Posts tagged “Ways of Working

Continuity

Posted on July 14, 2017

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Most organizations have routines, either formal or informal, to introduce changes into the environment. This if often cyclical with some form of stimulus, incubation, and strategic acceptance followed by tactical realization and new (or refined) activities in ongoing operations. Challenges arise when something breaks the continuity of the cycle. A critical leader leaves, the organization is overly insular, strategic decisions aren’t clearly cascaded to execution, incentives aren’t aligned, etc. When (not if) the cycle is interrupted, the key to exceptional performance is how quickly the cycle can pick back up. The longer the cycle stagnates, the more fuel it needs to restart. *

Perception

Posted on November 19, 2016

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Executive interviews highlights: CFO: The CEO is pretty low maintenance, he rarely asks for anything. CEO: Everything I’ve received from the CFO, I’ve had to request. Both true statements, but what a difference in perception! Are you getting what you need? How can I improve my service to you? What can we advance together? Can I be more proactive/directive/targeted? A little communication goes a long way. *

Turning the Crank

Posted on January 22, 2016

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They’re turning the crank, one of my former bosses said frequently when waiting for materials. He meant the administrative wheels were in motion. All the things that happen behind the scenes to meet a need, respond to a request or fight figurative fires were happening. We gave him credit for recognizing the work required to bring ideas to life – the hours of inputs and the various dependencies to produce a report or service a meeting or satisfy a client, often unseen – like the underwater mass of an iceberg keeping it afloat. His peers didn’t always get it. Too many requests, scenarios and philosophical debates filled the management gears, each requiring layers upon layers of work. The executive request cascades to a management team and…

Servicing the Meeting

Posted on January 31, 2015

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January has been a busy month for me with workshops at multiple clients in addition to the usual post-holiday project ramp-up. Workshop weeks are always interesting opportunities to see how participants interact, what topics dominate the discussion and how our team services the meeting. Our activities usually include preparing materials in advance of the session, facilitating during the session and following-up on decisions after the session. For multi-day workshops, this cycle can repeat every day – and evening, in some cases – in an effort to accelerate output with the client. The ways in which team members service the meeting can vary drastically. For example: In effect, I had a partner invite himself to a session, walk in unprepared and give bad information. I had a…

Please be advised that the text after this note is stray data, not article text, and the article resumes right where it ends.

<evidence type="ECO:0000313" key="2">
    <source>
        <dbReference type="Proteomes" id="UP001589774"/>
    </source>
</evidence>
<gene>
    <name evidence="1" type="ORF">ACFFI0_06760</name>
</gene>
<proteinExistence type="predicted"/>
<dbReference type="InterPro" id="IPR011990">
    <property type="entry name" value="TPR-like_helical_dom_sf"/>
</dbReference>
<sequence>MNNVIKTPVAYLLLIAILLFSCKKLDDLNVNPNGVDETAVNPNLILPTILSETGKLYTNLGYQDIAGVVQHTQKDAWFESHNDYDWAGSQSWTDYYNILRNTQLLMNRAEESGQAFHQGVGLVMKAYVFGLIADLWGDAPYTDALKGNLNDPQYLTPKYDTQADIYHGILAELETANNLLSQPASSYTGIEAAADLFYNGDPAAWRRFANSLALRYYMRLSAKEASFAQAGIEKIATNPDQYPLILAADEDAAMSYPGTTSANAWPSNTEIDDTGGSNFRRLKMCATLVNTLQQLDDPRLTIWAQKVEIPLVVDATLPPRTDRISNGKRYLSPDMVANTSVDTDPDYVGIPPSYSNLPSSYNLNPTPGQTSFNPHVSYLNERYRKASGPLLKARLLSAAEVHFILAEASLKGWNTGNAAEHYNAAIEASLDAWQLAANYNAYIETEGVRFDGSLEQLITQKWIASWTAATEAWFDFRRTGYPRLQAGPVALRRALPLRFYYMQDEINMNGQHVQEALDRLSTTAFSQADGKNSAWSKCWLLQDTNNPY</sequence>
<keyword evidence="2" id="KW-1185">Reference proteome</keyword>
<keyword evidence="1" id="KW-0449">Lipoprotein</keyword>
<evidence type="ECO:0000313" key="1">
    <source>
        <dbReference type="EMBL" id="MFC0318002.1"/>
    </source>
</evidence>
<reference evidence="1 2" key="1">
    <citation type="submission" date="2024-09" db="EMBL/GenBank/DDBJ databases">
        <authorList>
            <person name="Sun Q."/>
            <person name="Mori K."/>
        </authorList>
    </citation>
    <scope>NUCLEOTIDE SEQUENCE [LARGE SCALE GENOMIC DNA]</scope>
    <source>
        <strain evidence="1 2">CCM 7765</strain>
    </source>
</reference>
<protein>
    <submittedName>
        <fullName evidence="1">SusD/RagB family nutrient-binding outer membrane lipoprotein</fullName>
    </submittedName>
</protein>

The Power of Norms

Posted on August 22, 2014

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A recent NBER working paper demonstrates the power of social norms in translating communication to action and provides a good example of how messages can be tailored to the intended audience. As summarized in “The Behavioralist as Tax Collector: Using Natural Field Experiments to Enhance Tax Compliance” the highest increase in tax payments for tardy payers was correlated with the use of specific norm-based messaging: *

Open Collaboration in Corporate Environments

Posted on November 9, 2013

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Don’t blame the technology. As many organizations add internal social networks and open collaboration tools to their work environments, the general expectation is that a broad-based internal user community will make new connections, generate new content, share information widely and provide robust feedback that elevates the best material in the organization. It’s not working. Most new collaboration tools introduced into organizations are either ignored or used in unproductive ways. To increase acceptance, organizations can start by avoiding redundancy. If most knowledge workers use multiple external networking tools (e.g., Twitter, LinkedIn, Facebook), an internal networking tool may not provide much incremental value. Either skip it or find a way to align with what people are already using. If a new tool is vastly superior to…